Of Gelatin-Silver Prints and All that Jazz
MOMA's DeCarava Retrospective

"How do I know what to photograph?" Roy DeCarava repeated the age-old question during a recent lecture at the Museum of Modern Art on his distinguished lifetime spent peering through a camera's eye. "I am at a point where images find me," he concluded. "I don't go looking for them."

Images have it very easy when it comes to finding DeCarava. Born in 1919, he has been a major presence on the New York photographic scene for several decades and a pioneering recorder of everyday life in Harlem. He was the first African American to receive a Guggenheim Fellowship for photography (in 1952). A few years later he embarked on a powerful series of pictures of most of the great jazz musicians and vocalists of the day, from Billie Holliday and Louis Armstrong to Miles Davis, Theolonius Monk, and John Coltrane.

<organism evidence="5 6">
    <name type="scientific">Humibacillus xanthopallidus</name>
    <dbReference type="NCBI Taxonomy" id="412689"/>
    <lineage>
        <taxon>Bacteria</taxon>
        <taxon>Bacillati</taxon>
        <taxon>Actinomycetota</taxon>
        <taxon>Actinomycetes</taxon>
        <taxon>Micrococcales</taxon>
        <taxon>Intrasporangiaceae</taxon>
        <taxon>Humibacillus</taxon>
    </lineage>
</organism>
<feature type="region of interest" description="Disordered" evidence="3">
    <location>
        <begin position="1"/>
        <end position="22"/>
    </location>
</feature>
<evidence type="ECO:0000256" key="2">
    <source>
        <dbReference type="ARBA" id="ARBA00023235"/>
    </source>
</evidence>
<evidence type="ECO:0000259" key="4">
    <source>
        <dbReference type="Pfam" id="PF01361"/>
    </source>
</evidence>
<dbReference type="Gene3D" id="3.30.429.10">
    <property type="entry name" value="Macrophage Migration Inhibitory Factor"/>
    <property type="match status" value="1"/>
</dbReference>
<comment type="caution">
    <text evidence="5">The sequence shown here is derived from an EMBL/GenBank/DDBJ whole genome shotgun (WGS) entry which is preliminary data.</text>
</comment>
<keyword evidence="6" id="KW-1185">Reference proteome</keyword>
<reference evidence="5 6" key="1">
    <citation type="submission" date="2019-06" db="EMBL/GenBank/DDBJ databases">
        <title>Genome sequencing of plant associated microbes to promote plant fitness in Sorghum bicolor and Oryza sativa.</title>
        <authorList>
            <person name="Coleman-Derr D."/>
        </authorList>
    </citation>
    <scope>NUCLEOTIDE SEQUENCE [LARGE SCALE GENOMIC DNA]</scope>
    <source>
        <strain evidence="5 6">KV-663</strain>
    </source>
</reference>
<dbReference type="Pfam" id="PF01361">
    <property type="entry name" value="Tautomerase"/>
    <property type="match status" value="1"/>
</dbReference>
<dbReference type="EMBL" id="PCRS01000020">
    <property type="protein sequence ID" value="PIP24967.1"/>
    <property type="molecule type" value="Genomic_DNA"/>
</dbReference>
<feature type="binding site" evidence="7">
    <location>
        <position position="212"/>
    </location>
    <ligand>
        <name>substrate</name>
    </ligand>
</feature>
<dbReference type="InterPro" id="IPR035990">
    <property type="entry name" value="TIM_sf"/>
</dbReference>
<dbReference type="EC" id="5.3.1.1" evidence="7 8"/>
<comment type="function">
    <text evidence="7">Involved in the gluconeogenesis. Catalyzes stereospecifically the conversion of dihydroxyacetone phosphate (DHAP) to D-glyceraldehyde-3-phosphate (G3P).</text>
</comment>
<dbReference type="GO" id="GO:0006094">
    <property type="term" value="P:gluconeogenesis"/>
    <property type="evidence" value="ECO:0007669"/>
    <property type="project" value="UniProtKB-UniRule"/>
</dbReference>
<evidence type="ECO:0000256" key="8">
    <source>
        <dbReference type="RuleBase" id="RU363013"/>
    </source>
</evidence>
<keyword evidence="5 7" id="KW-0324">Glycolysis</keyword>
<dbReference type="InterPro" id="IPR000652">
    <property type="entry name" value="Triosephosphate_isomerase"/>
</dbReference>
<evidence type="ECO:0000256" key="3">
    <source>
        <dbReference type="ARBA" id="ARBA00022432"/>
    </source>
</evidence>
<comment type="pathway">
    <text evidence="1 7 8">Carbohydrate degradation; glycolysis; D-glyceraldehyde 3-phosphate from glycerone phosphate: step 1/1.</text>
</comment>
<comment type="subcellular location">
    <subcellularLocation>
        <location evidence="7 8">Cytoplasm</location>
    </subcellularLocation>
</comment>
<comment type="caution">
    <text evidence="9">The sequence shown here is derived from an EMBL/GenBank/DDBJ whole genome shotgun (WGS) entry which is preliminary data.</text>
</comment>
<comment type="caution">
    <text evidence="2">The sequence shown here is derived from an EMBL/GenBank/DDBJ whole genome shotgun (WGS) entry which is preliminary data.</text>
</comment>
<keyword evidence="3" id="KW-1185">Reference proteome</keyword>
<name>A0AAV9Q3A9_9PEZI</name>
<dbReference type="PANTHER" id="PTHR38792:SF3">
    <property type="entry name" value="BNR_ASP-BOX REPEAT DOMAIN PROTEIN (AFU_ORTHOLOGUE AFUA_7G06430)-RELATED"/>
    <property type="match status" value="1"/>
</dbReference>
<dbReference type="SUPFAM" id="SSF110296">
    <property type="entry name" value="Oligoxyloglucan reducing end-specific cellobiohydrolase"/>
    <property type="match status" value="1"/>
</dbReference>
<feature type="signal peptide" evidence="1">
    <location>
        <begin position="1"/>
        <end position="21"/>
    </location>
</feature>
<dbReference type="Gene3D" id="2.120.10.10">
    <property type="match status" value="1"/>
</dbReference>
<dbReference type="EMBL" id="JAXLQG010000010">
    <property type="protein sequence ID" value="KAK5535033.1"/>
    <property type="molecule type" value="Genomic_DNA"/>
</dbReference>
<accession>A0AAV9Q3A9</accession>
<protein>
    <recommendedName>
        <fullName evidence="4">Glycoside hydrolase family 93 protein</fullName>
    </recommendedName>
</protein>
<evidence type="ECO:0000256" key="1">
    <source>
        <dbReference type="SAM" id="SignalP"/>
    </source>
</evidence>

MOMA is currently celebrating the work of DeCarava, who has taught photography at Hunter College since 1975 and is a Distinguished Professor of Art there, in a retrospective featuring more than 200 black-and-white photographs taken from the late 1940s to the mid- 1990s. It will run until May 7 and then travel over the next three years to several other distinguished museums, including Chicago's Art Institute, San Francisco's own new MOMA, and the Corcoran Gallery in Washington.

Friday evenings during the exhibition have been occasions for special CUNY pride. DeCarava and the legendary bassist Ron Carter, Distinguished Professor of Music at City College, organized a series of 10 evenings of live jazz in MOMA's Garden Cafe to set the ideal mood for visiting the show through March 29 in a program included with Museum admission.